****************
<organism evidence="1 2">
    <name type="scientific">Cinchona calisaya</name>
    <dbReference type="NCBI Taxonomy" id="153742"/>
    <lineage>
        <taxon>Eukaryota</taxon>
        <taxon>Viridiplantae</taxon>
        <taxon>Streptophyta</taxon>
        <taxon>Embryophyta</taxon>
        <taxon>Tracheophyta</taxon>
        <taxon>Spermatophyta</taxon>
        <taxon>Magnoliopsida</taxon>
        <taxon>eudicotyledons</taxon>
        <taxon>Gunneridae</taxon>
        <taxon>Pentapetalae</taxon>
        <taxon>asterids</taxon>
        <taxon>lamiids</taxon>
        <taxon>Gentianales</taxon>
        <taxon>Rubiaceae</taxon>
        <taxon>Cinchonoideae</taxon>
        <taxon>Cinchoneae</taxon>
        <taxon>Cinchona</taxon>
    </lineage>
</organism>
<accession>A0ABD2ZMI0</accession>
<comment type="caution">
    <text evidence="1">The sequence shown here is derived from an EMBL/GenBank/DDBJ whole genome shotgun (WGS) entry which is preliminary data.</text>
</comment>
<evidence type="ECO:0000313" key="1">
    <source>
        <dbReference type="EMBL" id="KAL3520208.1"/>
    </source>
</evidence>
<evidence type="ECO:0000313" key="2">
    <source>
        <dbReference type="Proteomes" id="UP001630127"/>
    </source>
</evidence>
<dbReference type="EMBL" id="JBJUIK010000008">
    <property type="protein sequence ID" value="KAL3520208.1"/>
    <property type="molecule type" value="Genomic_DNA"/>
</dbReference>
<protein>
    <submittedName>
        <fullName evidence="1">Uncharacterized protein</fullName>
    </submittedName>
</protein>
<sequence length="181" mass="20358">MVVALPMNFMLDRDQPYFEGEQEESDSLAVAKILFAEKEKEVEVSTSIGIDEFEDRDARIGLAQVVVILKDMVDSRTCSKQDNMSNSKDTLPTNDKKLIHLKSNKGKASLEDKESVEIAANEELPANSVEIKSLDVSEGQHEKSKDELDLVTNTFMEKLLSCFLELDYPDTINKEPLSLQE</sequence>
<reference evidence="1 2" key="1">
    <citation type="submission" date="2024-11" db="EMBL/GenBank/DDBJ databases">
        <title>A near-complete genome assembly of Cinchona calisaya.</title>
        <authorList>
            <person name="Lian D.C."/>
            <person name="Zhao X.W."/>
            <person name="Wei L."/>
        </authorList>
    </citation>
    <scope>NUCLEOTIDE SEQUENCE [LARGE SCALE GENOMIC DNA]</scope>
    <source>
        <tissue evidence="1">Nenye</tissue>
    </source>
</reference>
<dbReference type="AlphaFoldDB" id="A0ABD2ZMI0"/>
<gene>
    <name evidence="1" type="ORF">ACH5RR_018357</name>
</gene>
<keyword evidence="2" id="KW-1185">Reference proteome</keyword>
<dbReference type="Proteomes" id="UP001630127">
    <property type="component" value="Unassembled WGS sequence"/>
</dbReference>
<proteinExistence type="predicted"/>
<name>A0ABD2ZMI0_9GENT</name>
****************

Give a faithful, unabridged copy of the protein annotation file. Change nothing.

<organism evidence="1 2">
    <name type="scientific">Cinchona calisaya</name>
    <dbReference type="NCBI Taxonomy" id="153742"/>
    <lineage>
        <taxon>Eukaryota</taxon>
        <taxon>Viridiplantae</taxon>
        <taxon>Streptophyta</taxon>
        <taxon>Embryophyta</taxon>
        <taxon>Tracheophyta</taxon>
        <taxon>Spermatophyta</taxon>
        <taxon>Magnoliopsida</taxon>
        <taxon>eudicotyledons</taxon>
        <taxon>Gunneridae</taxon>
        <taxon>Pentapetalae</taxon>
        <taxon>asterids</taxon>
        <taxon>lamiids</taxon>
        <taxon>Gentianales</taxon>
        <taxon>Rubiaceae</taxon>
        <taxon>Cinchonoideae</taxon>
        <taxon>Cinchoneae</taxon>
        <taxon>Cinchona</taxon>
    </lineage>
</organism>
<accession>A0ABD2ZMI0</accession>
<comment type="caution">
    <text evidence="1">The sequence shown here is derived from an EMBL/GenBank/DDBJ whole genome shotgun (WGS) entry which is preliminary data.</text>
</comment>
<evidence type="ECO:0000313" key="1">
    <source>
        <dbReference type="EMBL" id="KAL3520208.1"/>
    </source>
</evidence>
<evidence type="ECO:0000313" key="2">
    <source>
        <dbReference type="Proteomes" id="UP001630127"/>
    </source>
</evidence>
<dbReference type="EMBL" id="JBJUIK010000008">
    <property type="protein sequence ID" value="KAL3520208.1"/>
    <property type="molecule type" value="Genomic_DNA"/>
</dbReference>
<protein>
    <submittedName>
        <fullName evidence="1">Uncharacterized protein</fullName>
    </submittedName>
</protein>
<sequence length="181" mass="20358">MVVALPMNFMLDRDQPYFEGEQEESDSLAVAKILFAEKEKEVEVSTSIGIDEFEDRDARIGLAQVVVILKDMVDSRTCSKQDNMSNSKDTLPTNDKKLIHLKSNKGKASLEDKESVEIAANEELPANSVEIKSLDVSEGQHEKSKDELDLVTNTFMEKLLSCFLELDYPDTINKEPLSLQE</sequence>
<reference evidence="1 2" key="1">
    <citation type="submission" date="2024-11" db="EMBL/GenBank/DDBJ databases">
        <title>A near-complete genome assembly of Cinchona calisaya.</title>
        <authorList>
            <person name="Lian D.C."/>
            <person name="Zhao X.W."/>
            <person name="Wei L."/>
        </authorList>
    </citation>
    <scope>NUCLEOTIDE SEQUENCE [LARGE SCALE GENOMIC DNA]</scope>
    <source>
        <tissue evidence="1">Nenye</tissue>
    </source>
</reference>
<dbReference type="AlphaFoldDB" id="A0ABD2ZMI0"/>
<gene>
    <name evidence="1" type="ORF">ACH5RR_018357</name>
</gene>
<keyword evidence="2" id="KW-1185">Reference proteome</keyword>
<dbReference type="Proteomes" id="UP001630127">
    <property type="component" value="Unassembled WGS sequence"/>
</dbReference>
<proteinExistence type="predicted"/>
<name>A0ABD2ZMI0_9GENT</name>